Since our founding, donors who believe in the mission and spirit of the University of Redlands have offered us their unyielding support in every way possible. Because of the foresight of our early advocates, we have campus icons like the Memorial Chapel and the Alumni Greek Theatre; due to sustainment by our current champions, those landmarks still stand in pristine condition. We are a University rooted in community, and it is a testament to that value that we have always had such steadfast patrons.
No couple in our 108 years has a track record of greater length and consistency in giving back to the University than Rich and Ginnie Hunsaker. These exemplars of selflessness and true loyalty have been thoroughly engaged with their alma mater for more than 50 years—through the ups and downs all universities experience. It is impossible to find someone on campus who has not been touched by their generosity. Purpose-driven giving, as demonstrated by the Hunsakers, is what new philanthropy is all about: Paying it forward on faith while challenging others to do the same and instilling the spirit of beneficence in the
To be an effective president, I must inspire confidence in our alumni/ae and friends who, like Rich and Ginnie, will sacrifice for the University not only because of their gratitude for their own education, but because of their willingness to invest based on deep trust in our future. I will never forget the challenge leveled at me by Professor Art Svenson onstage at my inauguration. He looked me in the eye and said metaphorically, “Take care of our house.” I took his charge deeply and personally and at that moment knew I was part of something special.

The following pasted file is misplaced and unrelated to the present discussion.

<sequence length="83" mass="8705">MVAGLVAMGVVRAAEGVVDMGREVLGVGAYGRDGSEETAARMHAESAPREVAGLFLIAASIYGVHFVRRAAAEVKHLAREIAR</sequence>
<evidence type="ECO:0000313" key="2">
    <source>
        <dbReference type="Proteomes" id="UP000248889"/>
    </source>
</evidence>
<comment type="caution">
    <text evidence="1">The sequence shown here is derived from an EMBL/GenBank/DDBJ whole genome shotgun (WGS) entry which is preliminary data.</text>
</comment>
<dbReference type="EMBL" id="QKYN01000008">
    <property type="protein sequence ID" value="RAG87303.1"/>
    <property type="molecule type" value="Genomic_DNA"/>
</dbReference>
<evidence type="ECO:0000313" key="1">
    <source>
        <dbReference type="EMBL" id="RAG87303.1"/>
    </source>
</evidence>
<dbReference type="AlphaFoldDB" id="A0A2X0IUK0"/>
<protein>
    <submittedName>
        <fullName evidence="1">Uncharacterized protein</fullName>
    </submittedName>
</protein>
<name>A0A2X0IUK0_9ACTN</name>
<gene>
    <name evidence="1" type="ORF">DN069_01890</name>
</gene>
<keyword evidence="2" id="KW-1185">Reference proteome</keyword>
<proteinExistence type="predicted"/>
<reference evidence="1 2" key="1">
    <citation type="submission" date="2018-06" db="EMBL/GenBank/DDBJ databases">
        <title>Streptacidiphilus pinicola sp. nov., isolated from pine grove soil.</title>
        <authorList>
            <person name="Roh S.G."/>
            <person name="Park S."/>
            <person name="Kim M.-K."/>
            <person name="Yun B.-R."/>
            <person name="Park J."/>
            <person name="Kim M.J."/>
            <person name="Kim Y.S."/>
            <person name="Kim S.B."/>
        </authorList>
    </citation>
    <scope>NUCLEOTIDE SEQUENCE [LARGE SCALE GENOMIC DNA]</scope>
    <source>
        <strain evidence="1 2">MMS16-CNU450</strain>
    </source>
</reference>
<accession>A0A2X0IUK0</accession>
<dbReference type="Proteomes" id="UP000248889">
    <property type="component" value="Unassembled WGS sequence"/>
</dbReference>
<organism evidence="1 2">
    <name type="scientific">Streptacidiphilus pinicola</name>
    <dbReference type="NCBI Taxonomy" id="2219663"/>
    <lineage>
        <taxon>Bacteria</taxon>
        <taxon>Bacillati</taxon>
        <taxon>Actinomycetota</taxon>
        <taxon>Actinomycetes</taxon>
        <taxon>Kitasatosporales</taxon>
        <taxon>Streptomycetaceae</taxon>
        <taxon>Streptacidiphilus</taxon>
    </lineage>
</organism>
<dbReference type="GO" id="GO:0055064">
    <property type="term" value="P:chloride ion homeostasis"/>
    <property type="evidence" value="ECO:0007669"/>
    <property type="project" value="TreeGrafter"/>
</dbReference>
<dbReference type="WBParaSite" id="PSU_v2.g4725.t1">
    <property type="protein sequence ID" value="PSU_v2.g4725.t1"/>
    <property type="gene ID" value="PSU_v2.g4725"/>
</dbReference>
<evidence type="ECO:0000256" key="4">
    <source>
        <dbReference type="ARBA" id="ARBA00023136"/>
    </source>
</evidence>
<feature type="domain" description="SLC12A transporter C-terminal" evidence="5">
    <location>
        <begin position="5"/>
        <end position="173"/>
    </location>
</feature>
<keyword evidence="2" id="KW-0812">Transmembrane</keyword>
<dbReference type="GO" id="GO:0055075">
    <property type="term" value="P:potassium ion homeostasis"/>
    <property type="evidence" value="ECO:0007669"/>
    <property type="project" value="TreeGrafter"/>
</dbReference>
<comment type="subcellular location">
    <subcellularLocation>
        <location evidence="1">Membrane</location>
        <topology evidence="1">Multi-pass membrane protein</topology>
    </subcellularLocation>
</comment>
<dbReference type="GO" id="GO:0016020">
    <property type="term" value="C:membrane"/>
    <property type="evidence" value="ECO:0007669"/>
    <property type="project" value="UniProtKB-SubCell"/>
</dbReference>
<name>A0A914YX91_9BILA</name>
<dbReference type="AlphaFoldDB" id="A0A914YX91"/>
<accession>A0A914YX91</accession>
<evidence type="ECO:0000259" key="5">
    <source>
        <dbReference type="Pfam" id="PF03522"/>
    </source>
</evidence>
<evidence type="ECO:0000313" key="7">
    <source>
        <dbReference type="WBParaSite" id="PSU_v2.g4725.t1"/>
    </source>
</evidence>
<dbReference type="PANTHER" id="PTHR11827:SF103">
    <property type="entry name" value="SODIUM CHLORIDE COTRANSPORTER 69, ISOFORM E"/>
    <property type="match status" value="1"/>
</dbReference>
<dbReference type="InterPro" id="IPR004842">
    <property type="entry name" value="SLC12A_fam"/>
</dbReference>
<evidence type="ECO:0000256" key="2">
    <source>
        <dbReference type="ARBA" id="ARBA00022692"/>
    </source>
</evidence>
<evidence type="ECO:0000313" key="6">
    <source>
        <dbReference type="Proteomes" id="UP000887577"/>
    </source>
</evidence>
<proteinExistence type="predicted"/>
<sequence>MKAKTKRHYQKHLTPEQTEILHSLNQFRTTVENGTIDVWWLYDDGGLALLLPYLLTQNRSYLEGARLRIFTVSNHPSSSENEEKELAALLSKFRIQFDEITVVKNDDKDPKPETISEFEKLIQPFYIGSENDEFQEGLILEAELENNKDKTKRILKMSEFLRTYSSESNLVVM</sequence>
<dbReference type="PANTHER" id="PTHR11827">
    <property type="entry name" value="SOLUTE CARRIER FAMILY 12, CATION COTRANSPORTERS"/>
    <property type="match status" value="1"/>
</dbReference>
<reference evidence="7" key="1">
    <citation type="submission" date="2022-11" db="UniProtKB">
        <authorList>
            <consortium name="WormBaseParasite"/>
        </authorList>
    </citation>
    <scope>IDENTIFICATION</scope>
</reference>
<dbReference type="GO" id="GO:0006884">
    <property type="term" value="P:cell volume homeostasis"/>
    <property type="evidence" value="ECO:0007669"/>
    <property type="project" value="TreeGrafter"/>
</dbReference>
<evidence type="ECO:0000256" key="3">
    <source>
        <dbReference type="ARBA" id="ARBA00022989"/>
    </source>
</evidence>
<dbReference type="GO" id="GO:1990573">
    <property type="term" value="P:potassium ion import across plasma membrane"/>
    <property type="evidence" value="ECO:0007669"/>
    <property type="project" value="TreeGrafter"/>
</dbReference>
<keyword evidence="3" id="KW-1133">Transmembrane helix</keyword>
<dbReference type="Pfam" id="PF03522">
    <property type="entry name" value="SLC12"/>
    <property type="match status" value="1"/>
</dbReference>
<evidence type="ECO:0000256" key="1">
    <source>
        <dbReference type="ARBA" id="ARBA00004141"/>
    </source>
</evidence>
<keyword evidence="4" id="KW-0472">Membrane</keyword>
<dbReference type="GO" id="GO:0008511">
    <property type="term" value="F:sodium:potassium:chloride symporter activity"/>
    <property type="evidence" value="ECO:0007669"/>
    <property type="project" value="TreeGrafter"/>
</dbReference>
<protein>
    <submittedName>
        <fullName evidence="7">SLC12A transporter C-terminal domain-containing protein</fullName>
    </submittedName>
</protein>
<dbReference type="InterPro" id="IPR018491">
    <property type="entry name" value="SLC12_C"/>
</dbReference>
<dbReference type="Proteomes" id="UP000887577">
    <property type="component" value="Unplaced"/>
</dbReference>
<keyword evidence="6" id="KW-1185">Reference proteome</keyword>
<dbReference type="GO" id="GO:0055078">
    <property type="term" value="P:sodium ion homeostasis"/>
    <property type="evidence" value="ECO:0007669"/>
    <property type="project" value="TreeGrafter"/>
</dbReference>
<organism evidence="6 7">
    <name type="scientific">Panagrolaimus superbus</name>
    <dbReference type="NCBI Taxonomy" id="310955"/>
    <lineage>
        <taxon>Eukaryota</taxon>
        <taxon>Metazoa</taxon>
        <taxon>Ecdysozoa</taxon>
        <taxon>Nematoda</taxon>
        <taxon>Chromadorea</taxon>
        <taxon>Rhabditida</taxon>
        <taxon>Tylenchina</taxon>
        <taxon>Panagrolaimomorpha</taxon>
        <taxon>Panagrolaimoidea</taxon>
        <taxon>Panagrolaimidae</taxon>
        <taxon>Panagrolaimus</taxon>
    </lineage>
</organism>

This year is the centennial of the inauguration of another president, our second, Victor LeRoy Duke. In his Thanksgiving address of 1930, Duke stated, “We, at the University of Redlands, are thankful each day for those who founded our college in this beautiful spot; for others who have made it possible for the college to carry on; for parents, brothers and sisters, and friends who have sacrificed that we might be here.” Those words could have been written today, and they could still be written 100 years from now. In the spirit of Duke’s words, I always hope that alumni/ae and friends treat this great University as if it were a most treasured member of their own family. It is familial commitment that matters, and we can all achieve that no matter our personal financial resources.
Many have sacrificed to make Redlands the place it is today . . . and we are grateful. It’s not enough for us to say “thank you” to Rich, Ginnie, and our other donors who give so altruistically. We are fortunate to have students and graduates who can show, through the impact they make on the world, the true value of the gifts Redlands receives. We are merely the agents. Our philanthropists are the engine of change.
With warmest regards,
Ralph W. Kuncl, PhD MD
University of Redlands